The art of war
Though Gerald Peters, president of the gallery that bears his name, has yet to formally answer the lawsuit filed by his former gallery director Talley Dunn, her pre-emptive strike in the form of a petition to invalidate her no-compete clause and seek $1.4 million in damages has already cost him plenty. Peters gave away half the store last week, literally, to Ted Pillsbury, announcing that the former Kimbell Art Museum director had become his equal partner in the profitable gallery on Fairmount Street. Peters even renamed the place -- and put Pillsbury first -- in the partnership that will be known as Pillsbury and Peters Fine Art. Dunn is starting her own gallery in partnership with Lisa Hirschler Brown, former assistant director of GPG. Peters' alliance with Pillsbury, whose reputation as an international art player is legendary, is a strategic coup. If anyone can stop the bleeding of GPG-represented artists to the Dunn Brown Contemporary Gallery, it's Pillsbury.
Dunn's latest cut is Austin painter Melissa Miller (see Framed, "Brushtroke of genius"), who confirmed at the Dallas Visual Art Center's annual "Legend" awards gala September 16 that Dunn Brown will represent her. Dunn introduced Miller at the awards dinner, and hugged and kissed the artist in a chummy public display on stage at the Fairmont Hotel's International Ballroom.
But the GPG artist positioned to do the most damage to Peters or Dunn is consummate nice guy and hometown art star David Bates. Peters touted Bates as his gallery's artist in his announcement of his new partnership. But Bates says he does not have a written contract with GPG, and he's too busy with East and West coast commitments to worry about it yet. He's getting ready for a November exhibition of his paintings and sculpture at Manhattan's D. C. Moore Gallery on the heels of a similar show at John Berggruen Gallery in San Francisco slated for October. Still, you have to wonder why some artists seem downright cavalier about going with Dunn, when her legal wrangling with Peters could put any new relationship in jeopardy.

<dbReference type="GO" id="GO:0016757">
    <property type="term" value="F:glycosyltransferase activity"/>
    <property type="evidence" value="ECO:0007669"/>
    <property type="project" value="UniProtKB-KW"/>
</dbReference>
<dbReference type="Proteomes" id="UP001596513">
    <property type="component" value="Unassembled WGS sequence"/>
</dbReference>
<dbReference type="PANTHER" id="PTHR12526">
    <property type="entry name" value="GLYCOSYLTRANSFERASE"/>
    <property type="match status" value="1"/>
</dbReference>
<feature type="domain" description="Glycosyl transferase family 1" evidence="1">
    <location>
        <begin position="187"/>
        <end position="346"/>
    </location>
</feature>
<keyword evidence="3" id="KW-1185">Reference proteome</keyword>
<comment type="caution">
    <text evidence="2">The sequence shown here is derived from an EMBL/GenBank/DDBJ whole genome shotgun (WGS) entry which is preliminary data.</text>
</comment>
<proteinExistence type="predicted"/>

Kitchen still closed
The MAC's Kitchen Dog Theater expansion-renovation project is taking longer than expected, and founder and board member Claude Albritton says the displaced staffers and mayhem-inducing parking lot won't be back to normal this month as originally planned, in time for KD's Dan Day-directed Othello opening October 16. "Now we're saying definitely November," Albritton says, noting that Naomi Wallace's One Flea Spare, directed by Adrian Hall, will debut November 20 in the spiffed-up space.
Annabelle Massey Helber
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